Matchmaker, matchmaker...

By Caroline Rogers
Jane Austen
Credit: Neil Holmes/Getty Images

It's time to pluck your copy of Emma from the shelf and give it a reread, because Jane Austen's matchmaking heroine is headed to the big screen once again.

Dust off your bonnets: There's a new Emma adaptation in the works, and while Austen's heroine has been brought to life numerous times before—by Gwyneth Paltrow and Kate Beckinsale in 1996 and Romola Garai in 2009, just to name a few—this new production promises to be something fresh and interesting indeed.

Austen's classic novel was published in 1815 and follows the antics of a young woman, Emma Woodhouse, who lives in Georgian- and Regency-era England and occupies herself with matchmaking—in sometimes misguided, often meddlesome fashion—in the lives of her friends and family.

The new production will be directed by Autumn de Wilde, who is known for her commercial photography as well as her direction of music videos for artists including Jenny Lewis, Florence + the Machine, Beck, Elliot Smith, and Death Cab for Cutie. It will be de Wilde's debut feature.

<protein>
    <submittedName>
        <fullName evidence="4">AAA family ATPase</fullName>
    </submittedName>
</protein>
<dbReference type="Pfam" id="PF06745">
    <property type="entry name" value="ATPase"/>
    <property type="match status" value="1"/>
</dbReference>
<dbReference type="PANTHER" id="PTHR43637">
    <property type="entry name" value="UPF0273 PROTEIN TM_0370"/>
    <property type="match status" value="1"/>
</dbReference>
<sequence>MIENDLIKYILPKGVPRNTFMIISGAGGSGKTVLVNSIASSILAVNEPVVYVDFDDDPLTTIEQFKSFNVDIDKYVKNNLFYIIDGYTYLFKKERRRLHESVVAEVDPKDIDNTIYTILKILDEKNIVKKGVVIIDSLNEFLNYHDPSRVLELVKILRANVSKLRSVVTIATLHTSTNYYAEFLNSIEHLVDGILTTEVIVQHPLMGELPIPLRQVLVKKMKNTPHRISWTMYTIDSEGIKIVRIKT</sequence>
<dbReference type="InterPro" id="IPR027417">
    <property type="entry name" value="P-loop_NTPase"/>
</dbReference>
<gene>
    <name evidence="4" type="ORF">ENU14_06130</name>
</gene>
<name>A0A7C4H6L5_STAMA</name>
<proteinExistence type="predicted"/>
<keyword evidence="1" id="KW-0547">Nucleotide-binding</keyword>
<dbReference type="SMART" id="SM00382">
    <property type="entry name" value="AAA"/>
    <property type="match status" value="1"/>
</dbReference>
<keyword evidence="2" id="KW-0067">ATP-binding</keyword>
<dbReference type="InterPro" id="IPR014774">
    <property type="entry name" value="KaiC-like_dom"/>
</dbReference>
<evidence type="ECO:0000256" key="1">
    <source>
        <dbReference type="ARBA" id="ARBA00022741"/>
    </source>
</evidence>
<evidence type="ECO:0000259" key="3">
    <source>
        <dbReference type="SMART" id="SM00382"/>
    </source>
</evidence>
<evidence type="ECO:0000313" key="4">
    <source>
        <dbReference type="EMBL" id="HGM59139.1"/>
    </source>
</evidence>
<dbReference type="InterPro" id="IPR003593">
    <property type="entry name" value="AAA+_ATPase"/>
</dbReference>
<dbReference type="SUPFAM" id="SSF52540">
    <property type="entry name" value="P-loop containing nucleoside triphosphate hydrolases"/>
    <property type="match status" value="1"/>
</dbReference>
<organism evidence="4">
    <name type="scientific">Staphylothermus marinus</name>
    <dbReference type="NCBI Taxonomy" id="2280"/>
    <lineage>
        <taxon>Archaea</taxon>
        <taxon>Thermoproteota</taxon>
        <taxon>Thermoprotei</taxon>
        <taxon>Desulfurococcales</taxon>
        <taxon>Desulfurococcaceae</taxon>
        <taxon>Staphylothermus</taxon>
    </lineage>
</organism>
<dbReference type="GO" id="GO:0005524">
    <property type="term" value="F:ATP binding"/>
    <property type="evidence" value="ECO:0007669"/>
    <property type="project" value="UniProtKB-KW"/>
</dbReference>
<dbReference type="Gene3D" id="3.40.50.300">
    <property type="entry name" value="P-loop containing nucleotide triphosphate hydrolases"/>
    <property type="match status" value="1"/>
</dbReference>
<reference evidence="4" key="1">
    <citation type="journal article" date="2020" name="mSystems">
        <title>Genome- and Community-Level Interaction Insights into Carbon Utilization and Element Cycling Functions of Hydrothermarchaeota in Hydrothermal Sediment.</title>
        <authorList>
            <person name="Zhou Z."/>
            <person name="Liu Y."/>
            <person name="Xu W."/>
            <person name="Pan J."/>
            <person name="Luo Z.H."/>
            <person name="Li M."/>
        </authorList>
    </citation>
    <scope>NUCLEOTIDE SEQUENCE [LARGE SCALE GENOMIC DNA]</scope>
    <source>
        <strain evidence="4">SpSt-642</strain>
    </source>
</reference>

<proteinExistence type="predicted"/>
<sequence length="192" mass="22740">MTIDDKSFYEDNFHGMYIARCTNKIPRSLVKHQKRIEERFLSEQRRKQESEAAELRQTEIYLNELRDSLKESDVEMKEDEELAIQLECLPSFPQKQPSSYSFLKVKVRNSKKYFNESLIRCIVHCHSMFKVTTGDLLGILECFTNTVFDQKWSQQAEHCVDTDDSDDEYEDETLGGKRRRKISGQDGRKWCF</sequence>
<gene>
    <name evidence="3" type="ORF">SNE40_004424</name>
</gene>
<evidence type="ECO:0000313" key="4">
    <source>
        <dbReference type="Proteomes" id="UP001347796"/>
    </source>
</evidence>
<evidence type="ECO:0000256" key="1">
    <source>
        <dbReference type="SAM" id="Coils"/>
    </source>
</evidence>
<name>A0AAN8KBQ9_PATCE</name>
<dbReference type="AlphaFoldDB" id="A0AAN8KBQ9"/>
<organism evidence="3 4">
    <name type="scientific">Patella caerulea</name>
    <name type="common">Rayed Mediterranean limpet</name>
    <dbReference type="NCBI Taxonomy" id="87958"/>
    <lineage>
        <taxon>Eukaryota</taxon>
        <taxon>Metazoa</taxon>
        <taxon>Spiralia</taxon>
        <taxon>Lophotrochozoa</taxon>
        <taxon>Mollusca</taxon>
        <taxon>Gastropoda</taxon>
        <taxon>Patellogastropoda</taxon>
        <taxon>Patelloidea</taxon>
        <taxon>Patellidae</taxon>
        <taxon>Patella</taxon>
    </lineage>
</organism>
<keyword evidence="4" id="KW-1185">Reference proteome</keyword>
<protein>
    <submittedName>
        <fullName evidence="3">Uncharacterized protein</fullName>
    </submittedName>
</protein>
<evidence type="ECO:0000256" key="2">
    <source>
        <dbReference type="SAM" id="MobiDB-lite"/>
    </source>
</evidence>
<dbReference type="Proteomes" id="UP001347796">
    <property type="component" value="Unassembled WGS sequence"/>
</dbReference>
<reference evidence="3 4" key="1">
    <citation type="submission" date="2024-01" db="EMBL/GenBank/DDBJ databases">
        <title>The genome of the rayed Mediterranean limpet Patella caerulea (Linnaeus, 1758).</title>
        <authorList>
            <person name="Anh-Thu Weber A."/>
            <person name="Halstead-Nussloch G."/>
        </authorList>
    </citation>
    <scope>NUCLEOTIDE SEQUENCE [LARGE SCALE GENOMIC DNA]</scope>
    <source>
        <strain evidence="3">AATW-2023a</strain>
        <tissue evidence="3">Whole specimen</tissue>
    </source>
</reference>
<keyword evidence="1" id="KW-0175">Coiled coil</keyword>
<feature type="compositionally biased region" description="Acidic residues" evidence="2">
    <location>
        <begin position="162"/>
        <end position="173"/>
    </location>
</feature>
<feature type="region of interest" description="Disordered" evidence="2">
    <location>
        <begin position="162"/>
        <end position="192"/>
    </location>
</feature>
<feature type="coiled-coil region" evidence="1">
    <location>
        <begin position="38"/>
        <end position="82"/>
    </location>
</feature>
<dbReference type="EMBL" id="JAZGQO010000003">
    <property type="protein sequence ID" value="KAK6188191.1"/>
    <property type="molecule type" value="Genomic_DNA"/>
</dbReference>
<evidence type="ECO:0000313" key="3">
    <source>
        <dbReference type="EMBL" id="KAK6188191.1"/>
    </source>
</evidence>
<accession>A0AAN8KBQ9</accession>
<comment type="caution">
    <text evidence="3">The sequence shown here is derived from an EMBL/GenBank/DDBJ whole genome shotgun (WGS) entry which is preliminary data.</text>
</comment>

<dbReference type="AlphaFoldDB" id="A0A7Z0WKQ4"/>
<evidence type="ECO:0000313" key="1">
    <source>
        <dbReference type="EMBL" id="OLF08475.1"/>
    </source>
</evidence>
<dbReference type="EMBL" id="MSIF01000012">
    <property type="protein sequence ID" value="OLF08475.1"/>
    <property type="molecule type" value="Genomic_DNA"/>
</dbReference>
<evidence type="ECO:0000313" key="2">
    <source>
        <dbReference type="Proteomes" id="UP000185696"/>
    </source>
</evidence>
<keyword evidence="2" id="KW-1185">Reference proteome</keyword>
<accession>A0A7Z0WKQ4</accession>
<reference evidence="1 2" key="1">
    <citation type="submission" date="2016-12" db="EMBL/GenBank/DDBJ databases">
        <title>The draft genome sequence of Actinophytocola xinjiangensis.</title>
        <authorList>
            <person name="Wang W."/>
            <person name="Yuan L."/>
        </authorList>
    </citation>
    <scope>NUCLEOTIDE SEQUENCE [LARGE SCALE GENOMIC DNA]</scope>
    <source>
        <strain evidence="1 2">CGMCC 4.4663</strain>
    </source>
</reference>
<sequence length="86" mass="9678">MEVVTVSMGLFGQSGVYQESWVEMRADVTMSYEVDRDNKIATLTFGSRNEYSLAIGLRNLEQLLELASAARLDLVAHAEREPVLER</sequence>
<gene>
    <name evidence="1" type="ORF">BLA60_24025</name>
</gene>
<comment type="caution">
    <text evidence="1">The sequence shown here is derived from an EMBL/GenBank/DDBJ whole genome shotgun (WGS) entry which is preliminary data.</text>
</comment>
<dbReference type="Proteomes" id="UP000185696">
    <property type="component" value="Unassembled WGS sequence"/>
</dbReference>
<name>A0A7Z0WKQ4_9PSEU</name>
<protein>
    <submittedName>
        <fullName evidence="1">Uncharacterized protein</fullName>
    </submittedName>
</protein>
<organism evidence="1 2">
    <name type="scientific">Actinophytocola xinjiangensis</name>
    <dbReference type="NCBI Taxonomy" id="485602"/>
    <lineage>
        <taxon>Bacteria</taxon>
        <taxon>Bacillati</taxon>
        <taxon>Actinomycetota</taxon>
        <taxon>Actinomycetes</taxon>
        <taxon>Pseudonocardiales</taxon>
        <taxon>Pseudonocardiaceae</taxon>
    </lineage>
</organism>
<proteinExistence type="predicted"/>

Novelist Eleanor Catton is writing the film's screenplay. Catton won the 2013 Man Booker Prize for her stunning novel The Luminaries; she was the youngest writer to have won the prize, and her book remains the longest winner in the history of the award.

Anya Taylor-Joy is set to portray Emma Woodhouse. Taylor-Joy has previously been seen in the PBS miniseries The Miniaturist, as well as the films Thoroughbreds, Split, and The Witch.

The film will also star Bill Nighy (Ordeal by Innocence, The Constant Gardener) as Mr. Woodhouse, Miranda Hart (Spy, Call the Midwife) as Miss Bates, Mia Goth (Suspiria, A Cure for Wellness) as Harriet Smith, Johnny Flynn (Vanity Fair, Clouds of Sils Maria) as George Knightley, Josh O'Connor (The Durrells in Corfu, Florence Foster Jenkins) as Mr. Elton, and Callum Turner (War & Peace, Victor Frankenstein) as Frank Churchill.

Keep an eye out for more information on this production as well as that of Sanditon, an Austen adaptation currently in the works from Masterpiece on PBS.

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Do you have a favorite Emma adaptation? What's your favorite Austen novel, and which ones would you like to see remade as films?